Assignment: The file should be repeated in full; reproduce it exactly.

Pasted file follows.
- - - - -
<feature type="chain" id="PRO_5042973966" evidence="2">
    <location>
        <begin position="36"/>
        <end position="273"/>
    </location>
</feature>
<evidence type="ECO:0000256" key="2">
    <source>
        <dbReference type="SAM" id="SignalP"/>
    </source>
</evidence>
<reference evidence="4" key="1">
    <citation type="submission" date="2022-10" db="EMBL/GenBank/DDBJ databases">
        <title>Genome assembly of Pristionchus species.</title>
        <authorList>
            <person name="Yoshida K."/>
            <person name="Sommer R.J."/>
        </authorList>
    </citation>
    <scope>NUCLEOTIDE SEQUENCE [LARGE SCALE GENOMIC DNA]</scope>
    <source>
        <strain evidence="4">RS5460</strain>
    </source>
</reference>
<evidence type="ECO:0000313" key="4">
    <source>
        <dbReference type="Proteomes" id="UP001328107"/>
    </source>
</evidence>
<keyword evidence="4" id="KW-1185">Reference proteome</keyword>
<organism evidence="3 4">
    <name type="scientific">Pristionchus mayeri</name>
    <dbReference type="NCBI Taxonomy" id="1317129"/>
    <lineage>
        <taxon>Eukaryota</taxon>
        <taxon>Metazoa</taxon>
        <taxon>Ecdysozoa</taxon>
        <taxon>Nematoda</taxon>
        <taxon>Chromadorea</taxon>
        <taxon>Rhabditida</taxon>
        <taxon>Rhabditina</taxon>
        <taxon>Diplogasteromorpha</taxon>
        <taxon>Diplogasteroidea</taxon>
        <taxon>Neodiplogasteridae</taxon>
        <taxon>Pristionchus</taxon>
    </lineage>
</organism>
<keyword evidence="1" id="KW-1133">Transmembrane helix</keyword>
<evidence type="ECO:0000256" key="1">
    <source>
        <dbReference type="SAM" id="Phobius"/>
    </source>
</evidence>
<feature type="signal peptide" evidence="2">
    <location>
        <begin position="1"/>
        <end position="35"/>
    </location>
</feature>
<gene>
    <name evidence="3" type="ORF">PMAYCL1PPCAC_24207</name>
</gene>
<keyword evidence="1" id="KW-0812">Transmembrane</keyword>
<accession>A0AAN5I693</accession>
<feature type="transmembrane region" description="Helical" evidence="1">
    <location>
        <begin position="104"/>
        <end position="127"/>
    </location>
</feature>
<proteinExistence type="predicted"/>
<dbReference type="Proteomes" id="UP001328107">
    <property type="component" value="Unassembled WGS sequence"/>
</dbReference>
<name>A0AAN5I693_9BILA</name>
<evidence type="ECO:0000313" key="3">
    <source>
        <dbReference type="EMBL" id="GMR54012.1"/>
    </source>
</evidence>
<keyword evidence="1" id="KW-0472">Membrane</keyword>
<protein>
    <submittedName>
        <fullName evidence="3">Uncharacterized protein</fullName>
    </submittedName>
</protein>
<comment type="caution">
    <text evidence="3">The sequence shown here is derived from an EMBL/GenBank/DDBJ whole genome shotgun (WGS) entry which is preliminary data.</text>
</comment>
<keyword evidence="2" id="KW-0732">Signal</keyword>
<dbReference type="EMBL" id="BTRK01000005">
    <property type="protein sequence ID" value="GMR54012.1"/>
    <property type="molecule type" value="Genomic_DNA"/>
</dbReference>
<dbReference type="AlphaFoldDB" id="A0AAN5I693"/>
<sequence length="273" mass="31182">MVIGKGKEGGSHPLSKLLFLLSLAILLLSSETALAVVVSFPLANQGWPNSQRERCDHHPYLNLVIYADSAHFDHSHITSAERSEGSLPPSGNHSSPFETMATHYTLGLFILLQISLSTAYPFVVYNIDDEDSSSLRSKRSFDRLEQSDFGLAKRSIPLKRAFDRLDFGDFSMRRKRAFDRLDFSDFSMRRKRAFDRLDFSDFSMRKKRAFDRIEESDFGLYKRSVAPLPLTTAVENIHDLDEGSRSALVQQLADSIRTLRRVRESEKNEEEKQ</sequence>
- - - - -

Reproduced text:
<feature type="chain" id="PRO_5042973966" evidence="2">
    <location>
        <begin position="36"/>
        <end position="273"/>
    </location>
</feature>
<evidence type="ECO:0000256" key="2">
    <source>
        <dbReference type="SAM" id="SignalP"/>
    </source>
</evidence>
<reference evidence="4" key="1">
    <citation type="submission" date="2022-10" db="EMBL/GenBank/DDBJ databases">
        <title>Genome assembly of Pristionchus species.</title>
        <authorList>
            <person name="Yoshida K."/>
            <person name="Sommer R.J."/>
        </authorList>
    </citation>
    <scope>NUCLEOTIDE SEQUENCE [LARGE SCALE GENOMIC DNA]</scope>
    <source>
        <strain evidence="4">RS5460</strain>
    </source>
</reference>
<evidence type="ECO:0000313" key="4">
    <source>
        <dbReference type="Proteomes" id="UP001328107"/>
    </source>
</evidence>
<keyword evidence="4" id="KW-1185">Reference proteome</keyword>
<organism evidence="3 4">
    <name type="scientific">Pristionchus mayeri</name>
    <dbReference type="NCBI Taxonomy" id="1317129"/>
    <lineage>
        <taxon>Eukaryota</taxon>
        <taxon>Metazoa</taxon>
        <taxon>Ecdysozoa</taxon>
        <taxon>Nematoda</taxon>
        <taxon>Chromadorea</taxon>
        <taxon>Rhabditida</taxon>
        <taxon>Rhabditina</taxon>
        <taxon>Diplogasteromorpha</taxon>
        <taxon>Diplogasteroidea</taxon>
        <taxon>Neodiplogasteridae</taxon>
        <taxon>Pristionchus</taxon>
    </lineage>
</organism>
<keyword evidence="1" id="KW-1133">Transmembrane helix</keyword>
<evidence type="ECO:0000256" key="1">
    <source>
        <dbReference type="SAM" id="Phobius"/>
    </source>
</evidence>
<feature type="signal peptide" evidence="2">
    <location>
        <begin position="1"/>
        <end position="35"/>
    </location>
</feature>
<gene>
    <name evidence="3" type="ORF">PMAYCL1PPCAC_24207</name>
</gene>
<keyword evidence="1" id="KW-0812">Transmembrane</keyword>
<accession>A0AAN5I693</accession>
<feature type="transmembrane region" description="Helical" evidence="1">
    <location>
        <begin position="104"/>
        <end position="127"/>
    </location>
</feature>
<proteinExistence type="predicted"/>
<dbReference type="Proteomes" id="UP001328107">
    <property type="component" value="Unassembled WGS sequence"/>
</dbReference>
<name>A0AAN5I693_9BILA</name>
<evidence type="ECO:0000313" key="3">
    <source>
        <dbReference type="EMBL" id="GMR54012.1"/>
    </source>
</evidence>
<keyword evidence="1" id="KW-0472">Membrane</keyword>
<protein>
    <submittedName>
        <fullName evidence="3">Uncharacterized protein</fullName>
    </submittedName>
</protein>
<comment type="caution">
    <text evidence="3">The sequence shown here is derived from an EMBL/GenBank/DDBJ whole genome shotgun (WGS) entry which is preliminary data.</text>
</comment>
<keyword evidence="2" id="KW-0732">Signal</keyword>
<dbReference type="EMBL" id="BTRK01000005">
    <property type="protein sequence ID" value="GMR54012.1"/>
    <property type="molecule type" value="Genomic_DNA"/>
</dbReference>
<dbReference type="AlphaFoldDB" id="A0AAN5I693"/>
<sequence length="273" mass="31182">MVIGKGKEGGSHPLSKLLFLLSLAILLLSSETALAVVVSFPLANQGWPNSQRERCDHHPYLNLVIYADSAHFDHSHITSAERSEGSLPPSGNHSSPFETMATHYTLGLFILLQISLSTAYPFVVYNIDDEDSSSLRSKRSFDRLEQSDFGLAKRSIPLKRAFDRLDFGDFSMRRKRAFDRLDFSDFSMRRKRAFDRLDFSDFSMRKKRAFDRIEESDFGLYKRSVAPLPLTTAVENIHDLDEGSRSALVQQLADSIRTLRRVRESEKNEEEKQ</sequence>